> > the gas to activate the reaction.  The H2S in the gas reacts with the
> > metalic iron or iron oxide and makes iron sulfide.   When nearly all
> > the oxide has gone, and the only way to be really sure is to have two
> > drums in parallel and switch from one to the other at regular
> > intervals,  all that is required to regenerate that drum is to open it
> > to the air.
> > In the presence of oyygen ferrous sulfide reverts to metalic iron and
> > elemental sulfur, along with the evolution of a lot of heat  With a
> > heavy steel drum that is no problem, you just hook a small blower onto
> > one outlet.   With a plastic drum its a case of just opening the inlet
> > and outlet .and positioning the drum in such a way that the heat will
> > cause a convention flow of hot air.  And if the drum gets too hot
> > reduce the air current.  With all the iron back into its metalic state
> > the drum is ready for recycle, until there is so much flowers of
> > sulfur that every thing gets clogged up.    ATB.  Ken C.
> >
> >     ----- Original Message -----
> >     *From:* Igor ?krjanec <mailto:igor.skrjanec at gmail.com>
> >     *To:* For Discussion of Anaerobic Digestion
> >     <mailto:digestion at lists.bioenergylists.org>
> >     *Sent:* Wednesday, October 06, 2010 12:55 AM
> >     *Subject:* Re: [Digestion] (no subject)
> >
> >     Na 4.10.2010 20:15, Arturo ?valos je pisal:
> >>
> >>     Hello all
> >>
> >>     Does someone know something about use ferric chloride to reduce
> >>     the sulfur content in the biogas?
> >>
> >>     Thanks for the information
> >>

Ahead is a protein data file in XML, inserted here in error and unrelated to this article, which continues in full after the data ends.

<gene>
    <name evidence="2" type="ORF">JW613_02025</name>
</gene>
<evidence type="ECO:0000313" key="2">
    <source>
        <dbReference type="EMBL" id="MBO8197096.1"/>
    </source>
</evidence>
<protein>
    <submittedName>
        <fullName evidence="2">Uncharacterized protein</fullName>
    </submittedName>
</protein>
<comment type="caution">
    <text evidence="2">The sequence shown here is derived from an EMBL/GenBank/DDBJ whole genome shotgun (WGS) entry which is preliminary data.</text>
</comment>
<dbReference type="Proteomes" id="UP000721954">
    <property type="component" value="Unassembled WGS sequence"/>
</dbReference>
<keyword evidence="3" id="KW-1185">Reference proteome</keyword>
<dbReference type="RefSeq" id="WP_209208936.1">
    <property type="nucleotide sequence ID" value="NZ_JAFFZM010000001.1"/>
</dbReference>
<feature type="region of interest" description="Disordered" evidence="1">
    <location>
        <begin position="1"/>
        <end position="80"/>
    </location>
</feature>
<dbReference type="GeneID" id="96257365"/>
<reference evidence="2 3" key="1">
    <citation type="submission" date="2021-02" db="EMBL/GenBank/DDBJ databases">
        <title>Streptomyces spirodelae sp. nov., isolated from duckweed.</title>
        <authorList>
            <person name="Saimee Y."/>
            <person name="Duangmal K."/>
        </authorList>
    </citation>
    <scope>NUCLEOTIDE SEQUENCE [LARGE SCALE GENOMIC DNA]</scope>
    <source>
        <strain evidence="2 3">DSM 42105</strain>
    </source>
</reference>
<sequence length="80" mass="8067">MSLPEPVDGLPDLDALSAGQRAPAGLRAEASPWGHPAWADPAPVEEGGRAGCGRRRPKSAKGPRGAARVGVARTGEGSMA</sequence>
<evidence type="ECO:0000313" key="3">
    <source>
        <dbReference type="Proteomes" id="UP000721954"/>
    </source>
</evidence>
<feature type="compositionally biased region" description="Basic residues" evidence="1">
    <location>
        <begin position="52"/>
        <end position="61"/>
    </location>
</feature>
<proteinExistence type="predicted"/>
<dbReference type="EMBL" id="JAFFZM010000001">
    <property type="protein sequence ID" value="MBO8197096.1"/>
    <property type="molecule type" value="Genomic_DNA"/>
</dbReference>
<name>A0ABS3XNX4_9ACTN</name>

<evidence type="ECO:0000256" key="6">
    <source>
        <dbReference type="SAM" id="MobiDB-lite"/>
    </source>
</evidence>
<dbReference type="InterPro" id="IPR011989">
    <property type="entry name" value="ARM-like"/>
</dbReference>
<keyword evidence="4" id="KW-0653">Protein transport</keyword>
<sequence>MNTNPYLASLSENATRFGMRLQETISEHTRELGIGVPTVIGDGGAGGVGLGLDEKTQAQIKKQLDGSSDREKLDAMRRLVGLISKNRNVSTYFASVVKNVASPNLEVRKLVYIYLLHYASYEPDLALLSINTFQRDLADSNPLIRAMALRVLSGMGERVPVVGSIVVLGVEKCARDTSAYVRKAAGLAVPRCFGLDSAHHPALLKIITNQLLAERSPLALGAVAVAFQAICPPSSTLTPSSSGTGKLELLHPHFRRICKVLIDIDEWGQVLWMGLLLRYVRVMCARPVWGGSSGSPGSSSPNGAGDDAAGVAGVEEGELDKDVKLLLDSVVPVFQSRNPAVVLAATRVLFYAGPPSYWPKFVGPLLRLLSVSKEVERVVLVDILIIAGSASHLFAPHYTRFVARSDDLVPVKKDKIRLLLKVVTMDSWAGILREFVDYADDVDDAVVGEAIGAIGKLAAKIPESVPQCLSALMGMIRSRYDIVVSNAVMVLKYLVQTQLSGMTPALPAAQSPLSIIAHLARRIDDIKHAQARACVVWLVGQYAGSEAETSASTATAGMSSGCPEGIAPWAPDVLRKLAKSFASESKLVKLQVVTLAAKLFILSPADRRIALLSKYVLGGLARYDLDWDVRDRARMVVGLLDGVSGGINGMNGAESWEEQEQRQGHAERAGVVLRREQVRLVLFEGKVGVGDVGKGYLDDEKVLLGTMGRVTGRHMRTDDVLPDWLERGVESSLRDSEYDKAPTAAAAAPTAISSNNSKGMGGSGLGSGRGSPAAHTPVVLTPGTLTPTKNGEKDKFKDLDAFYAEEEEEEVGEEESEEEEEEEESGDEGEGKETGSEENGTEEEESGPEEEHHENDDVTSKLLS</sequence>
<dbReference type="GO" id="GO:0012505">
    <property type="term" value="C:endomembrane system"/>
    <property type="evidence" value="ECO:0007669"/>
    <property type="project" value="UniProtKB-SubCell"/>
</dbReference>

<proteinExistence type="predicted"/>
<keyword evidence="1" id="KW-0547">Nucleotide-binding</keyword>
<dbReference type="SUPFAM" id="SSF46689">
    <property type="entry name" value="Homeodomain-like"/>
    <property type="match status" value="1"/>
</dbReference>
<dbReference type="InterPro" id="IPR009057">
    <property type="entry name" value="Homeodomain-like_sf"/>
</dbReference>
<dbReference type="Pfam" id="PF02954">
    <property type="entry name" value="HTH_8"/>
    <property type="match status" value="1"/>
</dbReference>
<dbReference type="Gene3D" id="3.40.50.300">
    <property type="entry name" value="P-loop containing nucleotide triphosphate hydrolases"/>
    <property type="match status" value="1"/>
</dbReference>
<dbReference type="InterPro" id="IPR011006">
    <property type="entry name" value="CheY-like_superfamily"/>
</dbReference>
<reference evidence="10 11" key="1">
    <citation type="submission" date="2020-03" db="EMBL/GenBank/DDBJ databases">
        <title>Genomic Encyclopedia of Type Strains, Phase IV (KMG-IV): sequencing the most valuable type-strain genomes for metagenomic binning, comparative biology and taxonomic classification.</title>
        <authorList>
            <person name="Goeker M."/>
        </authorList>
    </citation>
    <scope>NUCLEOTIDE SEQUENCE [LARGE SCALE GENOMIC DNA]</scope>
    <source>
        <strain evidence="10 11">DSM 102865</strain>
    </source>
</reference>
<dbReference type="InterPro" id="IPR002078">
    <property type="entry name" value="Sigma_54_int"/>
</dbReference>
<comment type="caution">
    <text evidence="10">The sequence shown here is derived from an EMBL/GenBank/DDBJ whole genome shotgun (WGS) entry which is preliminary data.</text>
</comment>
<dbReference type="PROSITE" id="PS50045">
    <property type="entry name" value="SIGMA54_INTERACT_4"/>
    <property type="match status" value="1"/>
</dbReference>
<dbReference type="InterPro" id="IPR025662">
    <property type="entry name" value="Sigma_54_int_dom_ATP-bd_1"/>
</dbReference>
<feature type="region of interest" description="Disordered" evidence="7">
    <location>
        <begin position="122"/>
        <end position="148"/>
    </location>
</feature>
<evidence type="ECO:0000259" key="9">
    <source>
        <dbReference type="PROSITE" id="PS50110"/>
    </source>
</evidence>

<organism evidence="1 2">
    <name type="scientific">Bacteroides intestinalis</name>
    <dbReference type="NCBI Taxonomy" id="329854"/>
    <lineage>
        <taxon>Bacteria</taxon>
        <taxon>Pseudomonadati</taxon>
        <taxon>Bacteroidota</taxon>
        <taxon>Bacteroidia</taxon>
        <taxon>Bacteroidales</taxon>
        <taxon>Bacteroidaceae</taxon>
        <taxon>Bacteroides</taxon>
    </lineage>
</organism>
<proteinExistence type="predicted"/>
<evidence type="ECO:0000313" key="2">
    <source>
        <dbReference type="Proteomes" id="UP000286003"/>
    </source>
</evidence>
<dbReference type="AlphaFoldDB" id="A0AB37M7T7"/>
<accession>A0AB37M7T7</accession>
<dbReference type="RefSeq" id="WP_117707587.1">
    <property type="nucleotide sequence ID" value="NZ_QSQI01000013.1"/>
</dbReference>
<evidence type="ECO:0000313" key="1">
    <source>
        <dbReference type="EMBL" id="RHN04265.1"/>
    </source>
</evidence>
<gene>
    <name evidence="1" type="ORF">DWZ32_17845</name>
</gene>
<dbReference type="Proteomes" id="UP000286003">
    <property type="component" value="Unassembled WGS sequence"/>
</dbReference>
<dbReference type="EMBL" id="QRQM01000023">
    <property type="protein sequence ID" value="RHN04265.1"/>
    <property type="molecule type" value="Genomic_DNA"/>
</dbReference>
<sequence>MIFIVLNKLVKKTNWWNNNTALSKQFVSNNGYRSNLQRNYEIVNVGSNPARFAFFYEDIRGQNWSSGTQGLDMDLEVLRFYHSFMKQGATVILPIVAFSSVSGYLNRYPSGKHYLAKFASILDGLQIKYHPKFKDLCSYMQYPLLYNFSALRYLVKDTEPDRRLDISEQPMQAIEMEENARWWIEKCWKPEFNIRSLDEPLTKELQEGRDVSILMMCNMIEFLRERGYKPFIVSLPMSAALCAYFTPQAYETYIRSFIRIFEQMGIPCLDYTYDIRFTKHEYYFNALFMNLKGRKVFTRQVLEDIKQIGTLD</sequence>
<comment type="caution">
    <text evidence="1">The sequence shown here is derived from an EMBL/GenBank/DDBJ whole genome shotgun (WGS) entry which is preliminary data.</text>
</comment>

> >>     //
> >>
> >>     Arturo
> >>
> >>
> >>     _______________________________________________
> >>     Digestion mailing list
> >>     Digestion at lists.bioenergylists.org
> >>
> http://lists.bioenergylists.org/mailman/listinfo/digestion_lists.bioenergylists.org
> >
> >     Hallo Arturo
> >
> >
> >     Ferric chloride is normally use for a neutralizations of H_2 S.
> >     Hydrogen sulfide is slightly soluble in water and acts as a weak
> >     acid <http://en.wikipedia.org/wiki/Weak_acid>, because of this is
> >     harmful for a CHP unit.
> >
> >     H_2 S is a product of sulfate-reducing bacteria
> >     <http://en.wikipedia.org/wiki/Sulfate-reducing_bacteria> which are
> >     also present in biogas reactor. Sulfate-reducing bacteria
> >     <http://en.wikipedia.org/wiki/Sulfate-reducing_bacteria> use
> >     present sulfats from substrates to oxidize the organic matter.
> >
> >     Hydrogen sulfide reacts with metal ions to form metal sulfides
> >     <http://en.wikipedia.org/wiki/Sulfide> (H_2 S + FeCl_2 ? FeS + 2
> >     HCl). Iron sulfide is not soluble and it is not problematic for a
> >     biogas process and CHP unit.
> >
> >     When biogas plant works normally hydrogen sulfide is not
> >     problematic, because of its oxidation with aerobic bacteria to
> >     elementary sulphur.
> >
> >
> >     Bye
> >
> >     Igor
> >
> >
> ------------------------------------------------------------------------
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> >     Digestion at lists.bioenergylists.org
> >     http://lists.bioenergylists..org/mailman/listinfo/
> digestion_lists.bioenergylists.org
> >
> >
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> http://lists.bioenergylists.org/mailman/listinfo/digestion_lists.bioenergylists.org
>
> Hello Ken,
>
> In Europe we use ferric chloride only in start-up. After month or two
> you don?t need FeCL_2 anymore, because we blowing into reactor small
> quantity of air. This is obligatory for aerobic bacteria which convert
> H_2 S in to elemental sulfur. This method is also efficient, cheap and
> easy to handle.
>
> Normally you need for 1 MW biogas plant around 0,5 m^3 FeCl_2. Because
> of low quantity of FeCL_2 we don?t haw any problems with sediment FeS
> and also this low concentracion of FeS are welcom as a fertilizer.
>
> Igor
>